Wednesday, September 06, 2006

Charles A Lindbergh and the Des Moines speech: September 11th, 1940

Continuing with the WWII theme that W. & Co. keep pushing, I thought it might be interesting to check out what a leading light of the America isolationists movement had to say about staying out of the war with Hitler.

Charles A. Lindbergh gave this speech on September 11th 1940 in Des Moines Iowa at an America First meeting. That same night FDR gave his famous 'shoot on sight' speech telling Hitler that his U-Boats wouldn't get away with sinking our destoyer escourts anymore.

Oddly, before Lindberg spoke the audience listened to FDR's radio broadcast. According to Lindbergh he thought the whole thing went off quite well, but judging from the negative reaction to the speech afterwards many didn't share this view. Later in life he regretted the speech, but obviously there are still people out there like Pat Buchanan who agreee with what he said.

From: the Borrowed Years: 1938-1941: America on the way to war by Richard M. Ketchum.

The America First Committee scored a victory in getting the American aviation hero Charles Lindberg to speak at their meeting in Des Moines, Iowa on September 11th, 1941. Lindberg began by saying he would speak "with utmost frankness" about who was responsible for trying to force the United States into the war in Europe. Three important groups were, "the British, the Jewish, and the Roosevelt administration." Beyond these groups were less significant lobbies such as; capitalists, Anglophies, intellectuals, and the communists. "It is not difficult to understand why Jewsih people desire the overthrow of Nazi Germany. The persecution they suffered in Germany would be sufficient to make bitter enemies of any race. No person with a sense of the dignity of mankind can condone the persecution of the Jewish race in Germany. But no person of honesty and vision can look on their pro-war policy here today without seeing the dangers involved in such a policy, bioth for us and for them.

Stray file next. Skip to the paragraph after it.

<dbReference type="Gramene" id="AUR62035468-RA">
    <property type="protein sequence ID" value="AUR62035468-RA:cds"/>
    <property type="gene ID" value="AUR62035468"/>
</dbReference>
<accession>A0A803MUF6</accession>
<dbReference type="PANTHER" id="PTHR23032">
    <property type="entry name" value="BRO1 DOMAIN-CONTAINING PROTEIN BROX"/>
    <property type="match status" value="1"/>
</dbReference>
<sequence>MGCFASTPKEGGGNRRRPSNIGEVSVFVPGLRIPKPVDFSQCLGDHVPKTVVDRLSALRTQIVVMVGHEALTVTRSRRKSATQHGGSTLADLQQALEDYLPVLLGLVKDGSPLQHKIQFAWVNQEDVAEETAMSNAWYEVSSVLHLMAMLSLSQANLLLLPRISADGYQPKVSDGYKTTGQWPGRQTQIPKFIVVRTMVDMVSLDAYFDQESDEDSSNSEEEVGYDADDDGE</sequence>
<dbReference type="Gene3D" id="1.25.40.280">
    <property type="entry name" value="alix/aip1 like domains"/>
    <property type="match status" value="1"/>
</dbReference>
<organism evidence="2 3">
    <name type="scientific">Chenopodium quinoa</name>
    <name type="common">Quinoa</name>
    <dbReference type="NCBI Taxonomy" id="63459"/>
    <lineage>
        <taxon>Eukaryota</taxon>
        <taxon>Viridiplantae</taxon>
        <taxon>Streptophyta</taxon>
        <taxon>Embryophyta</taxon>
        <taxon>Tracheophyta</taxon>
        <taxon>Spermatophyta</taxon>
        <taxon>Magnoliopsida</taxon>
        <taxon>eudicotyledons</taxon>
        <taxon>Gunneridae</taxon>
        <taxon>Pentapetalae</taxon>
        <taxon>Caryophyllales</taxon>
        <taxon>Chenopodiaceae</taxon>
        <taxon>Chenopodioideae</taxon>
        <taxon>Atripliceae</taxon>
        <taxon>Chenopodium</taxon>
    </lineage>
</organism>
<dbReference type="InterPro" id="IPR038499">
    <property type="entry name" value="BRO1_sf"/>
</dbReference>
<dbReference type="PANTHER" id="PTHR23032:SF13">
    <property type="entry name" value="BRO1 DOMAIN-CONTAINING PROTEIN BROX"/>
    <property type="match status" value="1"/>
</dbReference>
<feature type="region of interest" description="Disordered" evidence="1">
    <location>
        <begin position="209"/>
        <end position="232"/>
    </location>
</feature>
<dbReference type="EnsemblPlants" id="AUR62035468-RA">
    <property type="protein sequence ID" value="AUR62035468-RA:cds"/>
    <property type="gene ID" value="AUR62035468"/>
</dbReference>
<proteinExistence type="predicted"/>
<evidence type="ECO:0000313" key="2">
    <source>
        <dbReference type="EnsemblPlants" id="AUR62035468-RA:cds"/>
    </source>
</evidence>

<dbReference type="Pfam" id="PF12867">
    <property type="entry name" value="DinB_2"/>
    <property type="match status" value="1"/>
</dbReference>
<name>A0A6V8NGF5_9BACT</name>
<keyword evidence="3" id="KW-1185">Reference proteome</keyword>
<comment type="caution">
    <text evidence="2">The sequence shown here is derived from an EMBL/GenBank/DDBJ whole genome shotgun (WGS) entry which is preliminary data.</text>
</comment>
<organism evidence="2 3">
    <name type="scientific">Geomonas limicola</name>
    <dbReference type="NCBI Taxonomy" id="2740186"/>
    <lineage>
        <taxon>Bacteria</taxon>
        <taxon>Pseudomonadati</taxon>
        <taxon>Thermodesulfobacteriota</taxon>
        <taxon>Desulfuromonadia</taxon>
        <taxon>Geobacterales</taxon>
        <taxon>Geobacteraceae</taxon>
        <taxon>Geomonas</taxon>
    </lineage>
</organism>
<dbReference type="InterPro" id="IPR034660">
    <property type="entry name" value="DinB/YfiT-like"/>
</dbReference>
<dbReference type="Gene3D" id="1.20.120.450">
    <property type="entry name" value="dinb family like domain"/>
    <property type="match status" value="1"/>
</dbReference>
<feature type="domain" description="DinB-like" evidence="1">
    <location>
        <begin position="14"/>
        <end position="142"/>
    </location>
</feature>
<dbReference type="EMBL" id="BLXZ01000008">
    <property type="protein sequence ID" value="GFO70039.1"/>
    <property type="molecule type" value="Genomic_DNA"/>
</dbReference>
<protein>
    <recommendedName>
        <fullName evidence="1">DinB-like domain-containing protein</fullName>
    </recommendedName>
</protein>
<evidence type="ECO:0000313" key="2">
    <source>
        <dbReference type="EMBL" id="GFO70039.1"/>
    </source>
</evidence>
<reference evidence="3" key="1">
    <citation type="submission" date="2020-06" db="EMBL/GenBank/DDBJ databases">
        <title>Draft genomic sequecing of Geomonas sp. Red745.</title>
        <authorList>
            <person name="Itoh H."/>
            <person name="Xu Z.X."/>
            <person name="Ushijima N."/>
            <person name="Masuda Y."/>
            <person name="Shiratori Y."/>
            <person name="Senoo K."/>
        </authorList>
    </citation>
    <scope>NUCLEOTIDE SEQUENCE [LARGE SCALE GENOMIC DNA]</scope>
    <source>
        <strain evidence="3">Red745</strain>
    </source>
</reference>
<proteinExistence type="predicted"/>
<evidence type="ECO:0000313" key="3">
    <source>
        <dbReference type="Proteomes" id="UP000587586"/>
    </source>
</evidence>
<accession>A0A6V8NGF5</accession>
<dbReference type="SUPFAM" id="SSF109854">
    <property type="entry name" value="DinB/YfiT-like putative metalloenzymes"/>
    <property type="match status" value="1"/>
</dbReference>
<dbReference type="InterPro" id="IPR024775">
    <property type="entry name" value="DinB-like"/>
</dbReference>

Instead of agitating for war, the Jewish groups in this country should be opposing it in every possible way, for they will be among the first to feel its consequences. Tolerance is a virtue that depends upon peace strength. History shows that it cannot survive war and devestation. A few freightened Jewish people realize this, and stand opposed to intervention. But the majority still do not. Their greatest danger in this country lies in their large ownership of and influence in our motion pictures, our press, our radio, and our government.

I am not attacking either the Jewish people or the British people. Both races I admire. But I am saying that the leaders of both the British and Jewish races, for reasons which are understandable from their viewpoint as they are inadvisable from ours, for reason which are not American, wich to involve us in this war. We cannot blame them for looking out for their own interests, but we muct look out for ours. We cannot allow natural passions and predjudices of other peoples to lead our country to destruction."

Note: Roosevelt famously once told Treasury secretary Henry Morgenthau: "If I should die tomorrow I want you to know this. I am absolutly convinced that Lindberg is a Nazi."


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